Slow, I made out more and more of what was concealed behind the gauzy brume that had been clogging the air. There loured what seemed fiery monstrous ranges to sky-scraping heights upright bolted. Approaching closer, bit by bit, tall edifices I saw, spreading out rashly betwixt indefinite fissures wreathed with infernal magma flows. Twines of lava rushes round and round looped. Soon my scornful gaze traversed the whole hellish nightmare that had been in the shadowy horror shielded.

I made out what seemed to be clusters of volcanic cones, in a permanent state of eruptions, out stood north and south, ending in the infinite void of Space. The saturnine image they presented was a belt of scoria, crooking between high erections; all ferociously burning. In the centre of that enormous, burning dominion there yawned very deep descending precipices the structure of which was hard ebon of glass and steel.

Evermore its viscera shut against the sun, the woeful topography wound some fifty miles around. I had never seen such sanguine clefts before. My eyes, clouded over with tears, were drawn lower: I discerned the streaky slime stood mean at the rock face, straight and still. The sight of this Igneous Beast coming straight towards me brought my spirit so low it doubled the fear that had seized me.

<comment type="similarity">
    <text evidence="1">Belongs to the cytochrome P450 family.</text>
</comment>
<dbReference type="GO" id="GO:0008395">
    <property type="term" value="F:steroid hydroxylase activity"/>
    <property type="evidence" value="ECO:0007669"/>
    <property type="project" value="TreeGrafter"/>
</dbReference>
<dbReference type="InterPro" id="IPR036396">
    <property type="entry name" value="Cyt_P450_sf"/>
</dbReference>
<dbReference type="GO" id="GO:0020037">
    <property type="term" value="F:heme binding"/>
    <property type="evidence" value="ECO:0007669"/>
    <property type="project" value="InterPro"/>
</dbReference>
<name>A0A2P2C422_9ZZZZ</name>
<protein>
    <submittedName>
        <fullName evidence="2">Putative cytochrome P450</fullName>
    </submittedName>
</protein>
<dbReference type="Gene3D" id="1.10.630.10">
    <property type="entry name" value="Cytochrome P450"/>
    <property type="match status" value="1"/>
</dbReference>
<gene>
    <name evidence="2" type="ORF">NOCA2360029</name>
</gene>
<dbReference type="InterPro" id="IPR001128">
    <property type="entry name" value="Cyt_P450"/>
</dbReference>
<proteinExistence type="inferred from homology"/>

Stirred from my deep abstraction I heard a fellow passenger asserting whilst his eyes over my shoulders through my porthole poring - 'Look down, Yusuf, and you'll be pleased. It makes the labours of the journey easier to bear, seeing these lights shining beneath our feet. That is the Imperial City lying ahead, sitting upon her holy bower. A great metropolis of palaces, noise and the uproar of Life pressed full.'